Not all changes are good. But transformation is.
Christianity Today's editorial administrator, Becky Custer, keeps a list of the design and editorial staff who have left CT magazine during her 13 and a half years here. Her list has 37 names. Mine—if I had kept a list over my 27 and three-fourths years—would run to 68 names.
Last month in this space, Christianity Today CEO Harold Smith announced new leadership for CT magazine, including my own transition to editorial vice president of initiative development. In that role, I will focus much of my effort on launching our Spanish-language edition, Cristianismo Hoy. Over our nearly 30 years of involvement with CT magazine, Harold and I have seen a lot of change.
Change is good. At least that is the cheerful message that modernity thrusts at us. Change equals progress, and progress is, perforce, good. If you don't feel cheerful about change, well, just get out of the way.
But modernity is often wrong. Not all change is true progress. Technical innovation has increased long-distance communication (think Skype) and at the same time decreased people's interaction with those closest to them (think of the widely circulated cartoon showing everyone at the Thanksgiving table staring at their iPhones).
As I pass the baton of CT's editorial leadership, I have pondered the relationship between journalism and change. Journalism is, indeed, about change. Without change, there's no news. But evangelical journalists should be particularly concerned with one kind of change: transformation. Evangelicals love stories of personal transformation, tales of individuals placing their faith in Christ and living Spirit-renewed lives that give glory to God. We are also fascinated by the way faith transforms communities. This issue of CT abounds in tales of transformation.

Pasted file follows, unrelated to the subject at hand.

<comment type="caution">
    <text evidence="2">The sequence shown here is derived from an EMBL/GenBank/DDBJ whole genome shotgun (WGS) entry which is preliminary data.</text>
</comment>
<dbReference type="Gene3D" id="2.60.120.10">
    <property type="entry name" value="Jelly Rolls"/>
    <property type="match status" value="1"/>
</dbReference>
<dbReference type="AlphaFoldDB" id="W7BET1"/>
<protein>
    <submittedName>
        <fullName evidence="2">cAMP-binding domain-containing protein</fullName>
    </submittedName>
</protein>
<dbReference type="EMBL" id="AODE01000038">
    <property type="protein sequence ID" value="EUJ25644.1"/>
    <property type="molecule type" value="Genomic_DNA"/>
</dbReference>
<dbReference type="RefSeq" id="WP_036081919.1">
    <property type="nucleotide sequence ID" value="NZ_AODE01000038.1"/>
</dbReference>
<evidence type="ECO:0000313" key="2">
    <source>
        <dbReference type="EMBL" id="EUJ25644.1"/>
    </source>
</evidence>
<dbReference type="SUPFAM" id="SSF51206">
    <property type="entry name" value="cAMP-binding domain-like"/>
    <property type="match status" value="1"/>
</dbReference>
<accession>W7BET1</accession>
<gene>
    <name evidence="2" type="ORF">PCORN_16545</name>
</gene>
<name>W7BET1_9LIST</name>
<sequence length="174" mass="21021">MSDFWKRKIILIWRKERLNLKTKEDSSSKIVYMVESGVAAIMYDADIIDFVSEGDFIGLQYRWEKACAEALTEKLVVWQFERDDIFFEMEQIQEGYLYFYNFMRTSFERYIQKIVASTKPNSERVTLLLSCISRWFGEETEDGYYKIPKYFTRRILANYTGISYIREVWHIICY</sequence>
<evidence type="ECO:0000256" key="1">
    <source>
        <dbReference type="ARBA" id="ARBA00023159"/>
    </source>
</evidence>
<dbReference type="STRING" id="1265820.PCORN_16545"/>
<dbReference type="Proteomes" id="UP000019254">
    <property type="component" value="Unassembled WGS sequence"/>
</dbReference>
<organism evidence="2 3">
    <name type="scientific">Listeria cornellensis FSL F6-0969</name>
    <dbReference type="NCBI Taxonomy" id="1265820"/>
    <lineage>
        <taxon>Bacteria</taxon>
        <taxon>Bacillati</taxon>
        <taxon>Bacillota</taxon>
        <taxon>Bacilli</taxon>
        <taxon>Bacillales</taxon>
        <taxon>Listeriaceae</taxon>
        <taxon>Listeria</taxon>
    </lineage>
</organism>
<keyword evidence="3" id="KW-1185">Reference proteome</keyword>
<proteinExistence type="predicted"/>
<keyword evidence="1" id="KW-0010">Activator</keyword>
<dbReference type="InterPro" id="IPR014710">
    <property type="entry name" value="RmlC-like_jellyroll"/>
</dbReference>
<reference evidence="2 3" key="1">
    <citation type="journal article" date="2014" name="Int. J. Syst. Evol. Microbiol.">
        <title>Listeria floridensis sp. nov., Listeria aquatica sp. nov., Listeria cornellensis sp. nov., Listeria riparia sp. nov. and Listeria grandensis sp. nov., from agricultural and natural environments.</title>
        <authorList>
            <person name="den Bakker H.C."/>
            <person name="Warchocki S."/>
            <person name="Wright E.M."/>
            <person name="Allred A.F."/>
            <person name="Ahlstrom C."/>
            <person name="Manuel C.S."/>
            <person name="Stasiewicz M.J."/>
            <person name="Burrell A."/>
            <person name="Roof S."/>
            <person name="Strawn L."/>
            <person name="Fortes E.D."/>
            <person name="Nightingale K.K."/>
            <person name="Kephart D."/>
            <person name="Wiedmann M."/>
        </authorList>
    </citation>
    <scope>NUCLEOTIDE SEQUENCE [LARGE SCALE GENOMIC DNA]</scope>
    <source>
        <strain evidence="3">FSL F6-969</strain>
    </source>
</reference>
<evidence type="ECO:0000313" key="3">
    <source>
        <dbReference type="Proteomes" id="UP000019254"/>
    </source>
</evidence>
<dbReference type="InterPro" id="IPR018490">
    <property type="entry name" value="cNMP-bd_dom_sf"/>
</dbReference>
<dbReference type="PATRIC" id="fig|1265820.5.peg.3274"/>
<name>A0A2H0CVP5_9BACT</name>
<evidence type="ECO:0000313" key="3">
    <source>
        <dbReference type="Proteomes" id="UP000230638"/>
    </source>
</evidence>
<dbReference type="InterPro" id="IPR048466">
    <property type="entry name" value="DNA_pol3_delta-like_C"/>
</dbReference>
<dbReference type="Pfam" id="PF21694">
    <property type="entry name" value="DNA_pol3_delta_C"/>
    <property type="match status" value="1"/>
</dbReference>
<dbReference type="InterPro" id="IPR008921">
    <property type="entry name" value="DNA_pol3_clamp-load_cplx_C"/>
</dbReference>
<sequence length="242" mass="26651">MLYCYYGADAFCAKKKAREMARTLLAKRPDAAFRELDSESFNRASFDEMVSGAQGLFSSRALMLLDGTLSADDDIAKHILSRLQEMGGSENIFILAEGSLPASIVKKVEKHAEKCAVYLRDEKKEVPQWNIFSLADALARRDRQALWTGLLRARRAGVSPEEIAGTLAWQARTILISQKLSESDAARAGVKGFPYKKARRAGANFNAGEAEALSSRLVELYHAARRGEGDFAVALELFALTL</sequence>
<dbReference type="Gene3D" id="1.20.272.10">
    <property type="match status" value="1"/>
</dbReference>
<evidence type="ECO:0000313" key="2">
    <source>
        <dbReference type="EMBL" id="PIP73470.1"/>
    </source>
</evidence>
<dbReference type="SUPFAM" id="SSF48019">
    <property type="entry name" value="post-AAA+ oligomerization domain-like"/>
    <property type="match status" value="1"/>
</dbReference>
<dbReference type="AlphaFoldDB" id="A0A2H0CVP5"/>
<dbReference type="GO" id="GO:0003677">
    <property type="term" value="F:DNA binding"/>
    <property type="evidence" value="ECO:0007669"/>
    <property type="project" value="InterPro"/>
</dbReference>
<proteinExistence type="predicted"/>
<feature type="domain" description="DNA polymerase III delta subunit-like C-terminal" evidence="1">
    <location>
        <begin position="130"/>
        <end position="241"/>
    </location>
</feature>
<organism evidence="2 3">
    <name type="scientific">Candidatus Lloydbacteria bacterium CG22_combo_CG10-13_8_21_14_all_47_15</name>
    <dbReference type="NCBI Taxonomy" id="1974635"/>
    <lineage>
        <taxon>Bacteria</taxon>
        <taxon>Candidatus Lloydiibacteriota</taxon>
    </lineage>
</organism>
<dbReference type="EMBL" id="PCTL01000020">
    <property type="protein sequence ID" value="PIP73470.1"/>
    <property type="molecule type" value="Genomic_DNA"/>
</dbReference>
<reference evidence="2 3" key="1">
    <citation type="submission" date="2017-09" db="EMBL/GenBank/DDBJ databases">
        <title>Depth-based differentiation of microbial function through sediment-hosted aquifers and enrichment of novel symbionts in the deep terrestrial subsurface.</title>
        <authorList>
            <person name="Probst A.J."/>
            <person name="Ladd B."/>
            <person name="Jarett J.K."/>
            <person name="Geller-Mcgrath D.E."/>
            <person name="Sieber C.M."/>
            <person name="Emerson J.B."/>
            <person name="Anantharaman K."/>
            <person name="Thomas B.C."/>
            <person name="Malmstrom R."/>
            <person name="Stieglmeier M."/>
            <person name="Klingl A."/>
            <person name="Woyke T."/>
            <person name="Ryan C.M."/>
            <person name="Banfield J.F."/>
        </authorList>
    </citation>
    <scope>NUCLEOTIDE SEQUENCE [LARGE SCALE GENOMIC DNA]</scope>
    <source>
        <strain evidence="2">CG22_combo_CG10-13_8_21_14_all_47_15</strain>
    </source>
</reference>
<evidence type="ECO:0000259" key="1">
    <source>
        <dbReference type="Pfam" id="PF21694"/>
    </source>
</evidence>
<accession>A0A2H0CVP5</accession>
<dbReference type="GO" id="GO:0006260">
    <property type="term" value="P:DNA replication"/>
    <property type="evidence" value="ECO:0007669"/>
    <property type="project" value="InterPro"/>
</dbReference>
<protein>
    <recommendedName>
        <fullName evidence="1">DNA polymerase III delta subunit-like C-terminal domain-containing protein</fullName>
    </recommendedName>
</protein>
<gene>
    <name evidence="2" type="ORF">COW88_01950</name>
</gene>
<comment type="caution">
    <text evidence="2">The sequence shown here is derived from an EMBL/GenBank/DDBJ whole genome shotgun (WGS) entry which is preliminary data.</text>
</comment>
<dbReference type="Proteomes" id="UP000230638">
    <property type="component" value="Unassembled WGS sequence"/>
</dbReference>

Start with our cover story and meet an East African follower of Jesus who has founded a worshiping community that retains its Muslim cultural forms (page 22). Isa, as Jesus is called in Islam, came to Abu Jaz's house and multiplied the macaroni so that he could practice the virtue of hospitality. Before long, Abu Jaz was following Jesus for much more than pasta.
Also check out our interview with Poetry editor Christian Wiman, whose essays on his conversion have been the talk of the literary world (page 48).
Finally, there's our back page. In recent years, it has been the venue for Who's Next, a feature on up-and-coming Christians influencers. Now, we initiate a new feature built on that fundamental evangelical genre, the testimony. Don't miss "My Train Wreck Conversion".
Change is inevitable. Deal with it. Transformation is holy. Treasure it.
Next issue: Matthew Lee Anderson looks at why "radical" Christianity is all the rage, Megan Hill explores the spicy 50 Shades of Grey phenomenon, and David Wilkinson upholds the doctrine of creation in a post-Darwin world.
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